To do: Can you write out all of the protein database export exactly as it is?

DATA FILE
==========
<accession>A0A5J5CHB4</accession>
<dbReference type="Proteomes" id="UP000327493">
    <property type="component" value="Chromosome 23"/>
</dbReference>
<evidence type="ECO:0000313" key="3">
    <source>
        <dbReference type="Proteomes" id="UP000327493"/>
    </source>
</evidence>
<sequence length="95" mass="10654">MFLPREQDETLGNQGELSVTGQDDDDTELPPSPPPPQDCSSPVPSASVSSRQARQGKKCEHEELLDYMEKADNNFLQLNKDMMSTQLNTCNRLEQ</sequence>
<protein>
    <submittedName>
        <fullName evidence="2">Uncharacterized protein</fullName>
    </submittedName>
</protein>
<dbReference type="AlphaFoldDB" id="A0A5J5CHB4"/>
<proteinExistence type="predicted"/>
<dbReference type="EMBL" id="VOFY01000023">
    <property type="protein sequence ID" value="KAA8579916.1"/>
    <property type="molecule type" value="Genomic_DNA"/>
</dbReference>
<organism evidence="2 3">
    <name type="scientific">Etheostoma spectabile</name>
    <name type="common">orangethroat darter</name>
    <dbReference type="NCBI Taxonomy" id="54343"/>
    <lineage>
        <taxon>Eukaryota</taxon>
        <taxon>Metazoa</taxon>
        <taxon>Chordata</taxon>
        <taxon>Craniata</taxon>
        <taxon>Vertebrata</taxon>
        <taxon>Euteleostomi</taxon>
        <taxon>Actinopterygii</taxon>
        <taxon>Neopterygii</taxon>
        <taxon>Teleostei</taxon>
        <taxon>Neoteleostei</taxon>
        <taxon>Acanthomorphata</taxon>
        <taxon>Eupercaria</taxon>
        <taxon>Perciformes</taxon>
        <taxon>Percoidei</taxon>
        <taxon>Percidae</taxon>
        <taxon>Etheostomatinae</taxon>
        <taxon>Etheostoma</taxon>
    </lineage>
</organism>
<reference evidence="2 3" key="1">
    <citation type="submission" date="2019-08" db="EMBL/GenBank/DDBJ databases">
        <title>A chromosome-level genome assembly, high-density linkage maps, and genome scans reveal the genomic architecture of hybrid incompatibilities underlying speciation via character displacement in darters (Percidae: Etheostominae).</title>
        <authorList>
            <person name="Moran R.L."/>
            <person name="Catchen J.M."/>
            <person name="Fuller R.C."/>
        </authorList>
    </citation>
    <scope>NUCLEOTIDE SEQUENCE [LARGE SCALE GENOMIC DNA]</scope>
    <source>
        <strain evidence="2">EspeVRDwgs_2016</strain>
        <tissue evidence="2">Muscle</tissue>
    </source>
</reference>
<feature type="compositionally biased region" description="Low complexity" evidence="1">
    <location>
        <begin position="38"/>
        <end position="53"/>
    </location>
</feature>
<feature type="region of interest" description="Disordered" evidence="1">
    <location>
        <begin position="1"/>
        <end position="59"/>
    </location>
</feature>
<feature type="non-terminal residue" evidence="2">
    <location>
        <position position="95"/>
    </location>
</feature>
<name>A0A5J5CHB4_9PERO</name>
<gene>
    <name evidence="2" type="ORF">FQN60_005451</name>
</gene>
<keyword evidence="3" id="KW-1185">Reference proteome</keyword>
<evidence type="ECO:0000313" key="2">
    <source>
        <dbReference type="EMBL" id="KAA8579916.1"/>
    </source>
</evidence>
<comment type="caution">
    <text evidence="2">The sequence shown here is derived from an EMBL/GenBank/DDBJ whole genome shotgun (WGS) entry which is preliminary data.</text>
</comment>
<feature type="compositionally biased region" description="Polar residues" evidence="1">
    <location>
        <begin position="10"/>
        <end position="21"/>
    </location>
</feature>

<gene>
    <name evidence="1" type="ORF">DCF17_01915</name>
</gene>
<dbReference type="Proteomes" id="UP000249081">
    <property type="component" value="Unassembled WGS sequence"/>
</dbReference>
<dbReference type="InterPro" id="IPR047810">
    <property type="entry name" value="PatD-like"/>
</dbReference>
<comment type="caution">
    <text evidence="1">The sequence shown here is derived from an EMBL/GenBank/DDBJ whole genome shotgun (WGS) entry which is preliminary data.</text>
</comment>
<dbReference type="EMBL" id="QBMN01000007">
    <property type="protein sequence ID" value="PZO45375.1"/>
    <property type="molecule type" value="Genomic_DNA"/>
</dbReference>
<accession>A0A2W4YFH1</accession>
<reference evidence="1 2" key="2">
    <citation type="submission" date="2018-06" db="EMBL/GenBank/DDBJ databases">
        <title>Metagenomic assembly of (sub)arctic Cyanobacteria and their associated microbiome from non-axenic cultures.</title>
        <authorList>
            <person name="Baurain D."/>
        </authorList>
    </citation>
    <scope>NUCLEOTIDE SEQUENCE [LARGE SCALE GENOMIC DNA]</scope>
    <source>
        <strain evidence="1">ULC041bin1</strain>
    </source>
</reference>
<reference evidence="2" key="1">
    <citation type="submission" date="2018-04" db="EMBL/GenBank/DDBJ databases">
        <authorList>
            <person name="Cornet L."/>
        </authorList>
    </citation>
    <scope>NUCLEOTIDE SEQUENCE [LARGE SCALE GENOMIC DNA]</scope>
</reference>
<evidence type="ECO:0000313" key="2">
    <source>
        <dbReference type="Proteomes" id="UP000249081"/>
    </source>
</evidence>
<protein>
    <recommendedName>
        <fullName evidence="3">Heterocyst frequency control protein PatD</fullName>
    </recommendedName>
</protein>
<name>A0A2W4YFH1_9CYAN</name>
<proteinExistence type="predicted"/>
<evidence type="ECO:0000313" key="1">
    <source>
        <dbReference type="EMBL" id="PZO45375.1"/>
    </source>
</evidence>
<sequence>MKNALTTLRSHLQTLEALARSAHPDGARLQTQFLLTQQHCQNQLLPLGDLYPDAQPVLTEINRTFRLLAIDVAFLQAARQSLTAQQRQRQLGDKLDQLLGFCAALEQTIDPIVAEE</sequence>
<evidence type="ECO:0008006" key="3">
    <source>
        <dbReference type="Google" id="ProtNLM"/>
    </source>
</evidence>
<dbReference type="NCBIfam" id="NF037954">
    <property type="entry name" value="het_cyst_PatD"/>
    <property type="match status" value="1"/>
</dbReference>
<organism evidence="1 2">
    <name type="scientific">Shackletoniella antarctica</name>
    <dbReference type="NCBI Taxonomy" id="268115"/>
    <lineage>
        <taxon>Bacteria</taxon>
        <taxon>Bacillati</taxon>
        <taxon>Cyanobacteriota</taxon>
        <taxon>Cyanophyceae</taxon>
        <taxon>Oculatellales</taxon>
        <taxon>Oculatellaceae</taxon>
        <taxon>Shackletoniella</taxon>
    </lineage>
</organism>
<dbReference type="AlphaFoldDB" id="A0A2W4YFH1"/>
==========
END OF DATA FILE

<accession>A0A5J5CHB4</accession>
<dbReference type="Proteomes" id="UP000327493">
    <property type="component" value="Chromosome 23"/>
</dbReference>
<evidence type="ECO:0000313" key="3">
    <source>
        <dbReference type="Proteomes" id="UP000327493"/>
    </source>
</evidence>
<sequence length="95" mass="10654">MFLPREQDETLGNQGELSVTGQDDDDTELPPSPPPPQDCSSPVPSASVSSRQARQGKKCEHEELLDYMEKADNNFLQLNKDMMSTQLNTCNRLEQ</sequence>
<protein>
    <submittedName>
        <fullName evidence="2">Uncharacterized protein</fullName>
    </submittedName>
</protein>
<dbReference type="AlphaFoldDB" id="A0A5J5CHB4"/>
<proteinExistence type="predicted"/>
<dbReference type="EMBL" id="VOFY01000023">
    <property type="protein sequence ID" value="KAA8579916.1"/>
    <property type="molecule type" value="Genomic_DNA"/>
</dbReference>
<organism evidence="2 3">
    <name type="scientific">Etheostoma spectabile</name>
    <name type="common">orangethroat darter</name>
    <dbReference type="NCBI Taxonomy" id="54343"/>
    <lineage>
        <taxon>Eukaryota</taxon>
        <taxon>Metazoa</taxon>
        <taxon>Chordata</taxon>
        <taxon>Craniata</taxon>
        <taxon>Vertebrata</taxon>
        <taxon>Euteleostomi</taxon>
        <taxon>Actinopterygii</taxon>
        <taxon>Neopterygii</taxon>
        <taxon>Teleostei</taxon>
        <taxon>Neoteleostei</taxon>
        <taxon>Acanthomorphata</taxon>
        <taxon>Eupercaria</taxon>
        <taxon>Perciformes</taxon>
        <taxon>Percoidei</taxon>
        <taxon>Percidae</taxon>
        <taxon>Etheostomatinae</taxon>
        <taxon>Etheostoma</taxon>
    </lineage>
</organism>
<reference evidence="2 3" key="1">
    <citation type="submission" date="2019-08" db="EMBL/GenBank/DDBJ databases">
        <title>A chromosome-level genome assembly, high-density linkage maps, and genome scans reveal the genomic architecture of hybrid incompatibilities underlying speciation via character displacement in darters (Percidae: Etheostominae).</title>
        <authorList>
            <person name="Moran R.L."/>
            <person name="Catchen J.M."/>
            <person name="Fuller R.C."/>
        </authorList>
    </citation>
    <scope>NUCLEOTIDE SEQUENCE [LARGE SCALE GENOMIC DNA]</scope>
    <source>
        <strain evidence="2">EspeVRDwgs_2016</strain>
        <tissue evidence="2">Muscle</tissue>
    </source>
</reference>
<feature type="compositionally biased region" description="Low complexity" evidence="1">
    <location>
        <begin position="38"/>
        <end position="53"/>
    </location>
</feature>
<feature type="region of interest" description="Disordered" evidence="1">
    <location>
        <begin position="1"/>
        <end position="59"/>
    </location>
</feature>
<feature type="non-terminal residue" evidence="2">
    <location>
        <position position="95"/>
    </location>
</feature>
<name>A0A5J5CHB4_9PERO</name>
<gene>
    <name evidence="2" type="ORF">FQN60_005451</name>
</gene>
<keyword evidence="3" id="KW-1185">Reference proteome</keyword>
<evidence type="ECO:0000313" key="2">
    <source>
        <dbReference type="EMBL" id="KAA8579916.1"/>
    </source>
</evidence>
<comment type="caution">
    <text evidence="2">The sequence shown here is derived from an EMBL/GenBank/DDBJ whole genome shotgun (WGS) entry which is preliminary data.</text>
</comment>
<feature type="compositionally biased region" description="Polar residues" evidence="1">
    <location>
        <begin position="10"/>
        <end position="21"/>
    </location>
</feature>

<gene>
    <name evidence="1" type="ORF">DCF17_01915</name>
</gene>
<dbReference type="Proteomes" id="UP000249081">
    <property type="component" value="Unassembled WGS sequence"/>
</dbReference>
<dbReference type="InterPro" id="IPR047810">
    <property type="entry name" value="PatD-like"/>
</dbReference>
<comment type="caution">
    <text evidence="1">The sequence shown here is derived from an EMBL/GenBank/DDBJ whole genome shotgun (WGS) entry which is preliminary data.</text>
</comment>
<dbReference type="EMBL" id="QBMN01000007">
    <property type="protein sequence ID" value="PZO45375.1"/>
    <property type="molecule type" value="Genomic_DNA"/>
</dbReference>
<accession>A0A2W4YFH1</accession>
<reference evidence="1 2" key="2">
    <citation type="submission" date="2018-06" db="EMBL/GenBank/DDBJ databases">
        <title>Metagenomic assembly of (sub)arctic Cyanobacteria and their associated microbiome from non-axenic cultures.</title>
        <authorList>
            <person name="Baurain D."/>
        </authorList>
    </citation>
    <scope>NUCLEOTIDE SEQUENCE [LARGE SCALE GENOMIC DNA]</scope>
    <source>
        <strain evidence="1">ULC041bin1</strain>
    </source>
</reference>
<reference evidence="2" key="1">
    <citation type="submission" date="2018-04" db="EMBL/GenBank/DDBJ databases">
        <authorList>
            <person name="Cornet L."/>
        </authorList>
    </citation>
    <scope>NUCLEOTIDE SEQUENCE [LARGE SCALE GENOMIC DNA]</scope>
</reference>
<evidence type="ECO:0000313" key="2">
    <source>
        <dbReference type="Proteomes" id="UP000249081"/>
    </source>
</evidence>
<protein>
    <recommendedName>
        <fullName evidence="3">Heterocyst frequency control protein PatD</fullName>
    </recommendedName>
</protein>
<name>A0A2W4YFH1_9CYAN</name>
<proteinExistence type="predicted"/>
<evidence type="ECO:0000313" key="1">
    <source>
        <dbReference type="EMBL" id="PZO45375.1"/>
    </source>
</evidence>
<sequence>MKNALTTLRSHLQTLEALARSAHPDGARLQTQFLLTQQHCQNQLLPLGDLYPDAQPVLTEINRTFRLLAIDVAFLQAARQSLTAQQRQRQLGDKLDQLLGFCAALEQTIDPIVAEE</sequence>
<evidence type="ECO:0008006" key="3">
    <source>
        <dbReference type="Google" id="ProtNLM"/>
    </source>
</evidence>
<dbReference type="NCBIfam" id="NF037954">
    <property type="entry name" value="het_cyst_PatD"/>
    <property type="match status" value="1"/>
</dbReference>
<organism evidence="1 2">
    <name type="scientific">Shackletoniella antarctica</name>
    <dbReference type="NCBI Taxonomy" id="268115"/>
    <lineage>
        <taxon>Bacteria</taxon>
        <taxon>Bacillati</taxon>
        <taxon>Cyanobacteriota</taxon>
        <taxon>Cyanophyceae</taxon>
        <taxon>Oculatellales</taxon>
        <taxon>Oculatellaceae</taxon>
        <taxon>Shackletoniella</taxon>
    </lineage>
</organism>
<dbReference type="AlphaFoldDB" id="A0A2W4YFH1"/>